9. 8a :  to assemble for and carry on the activity of <held a convention>b :  to cause to be carried on :  conduct <will hold a seminar>c :  to produce or sponsor especially as a public exhibition <will hold an art show>

  10. 9a :  to maintain occupation, control, or defense of <the troops held the ridge>; also :  to resist the offensive efforts or advance of <held the opposing team to just two points>b :  to maintain (a certain condition, situation, or course of action) without change <hold a course due east>

  11. 10 :  to cover (a part of the body) with one or both hands(as for protection or comfort) <held his knee after the fall>; especially :  to cover (the ears) to prevent hearing <held her ears when the train went by>

  12. intransitive verb
  13. 1a :  to maintain position :  refuse to give ground <the defensive line is holding>b :  to continue in the same way or to the same degree :  last <hopes the weather will hold> —often used with up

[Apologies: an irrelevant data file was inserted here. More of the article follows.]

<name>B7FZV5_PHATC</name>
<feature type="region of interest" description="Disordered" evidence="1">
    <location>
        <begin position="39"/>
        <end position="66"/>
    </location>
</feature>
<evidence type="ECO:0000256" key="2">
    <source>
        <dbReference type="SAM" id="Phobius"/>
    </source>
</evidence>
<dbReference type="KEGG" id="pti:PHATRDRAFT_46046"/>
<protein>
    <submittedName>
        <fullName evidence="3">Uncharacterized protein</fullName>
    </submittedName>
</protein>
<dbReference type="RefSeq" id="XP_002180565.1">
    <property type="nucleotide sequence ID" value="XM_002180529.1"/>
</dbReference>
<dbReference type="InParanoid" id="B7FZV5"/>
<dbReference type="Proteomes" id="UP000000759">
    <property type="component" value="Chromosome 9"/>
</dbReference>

14. 2 :  to derive right or title —often used with of or from <lands held of the Crown>

  15. 3 :  to be or remain valid :  apply <the rule holds in most cases> —often used in the phrase hold true

  16. 4 :  to maintain a grasp on something :  remain fastened to something <the anchor held in the rough sea>

  17. 5 :  to go ahead as one has been going <held south for several miles>

  18. 6 :  to bear or carry oneself <asked him to hold still>

  19. 7 :  to forbear an intended or threatened action :  halt, pause —often used as a command

  20. 8 :  to stop counting during a countdown

  21. 9 slang :  to have illicit drug material in one's possession

hold a brief for

  1. :  advocate, defend —usually used in negative constructions <I hold no brief for cartels and market allocations — J. D. Upham>

hold a candle to

  1. :  to qualify for comparison with <doesn't hold a candle to what she has suffered>

hold court

  1. :  to be the center of attention among friends or admirers

hold forth

  1. :  to speak at length :  expatiate <holding forth on the subject of politics>

hold hands

  1. :  to engage one's hand with another's especially as an expression of affection

hold one's breath

  1. 1 :  to prevent oneself from breathing temporarily

  2. 2 :  to wait in anxious anticipation

hold one's horses

  1. :  to slow down or stop for a moment —usually used in the imperative

hold one's own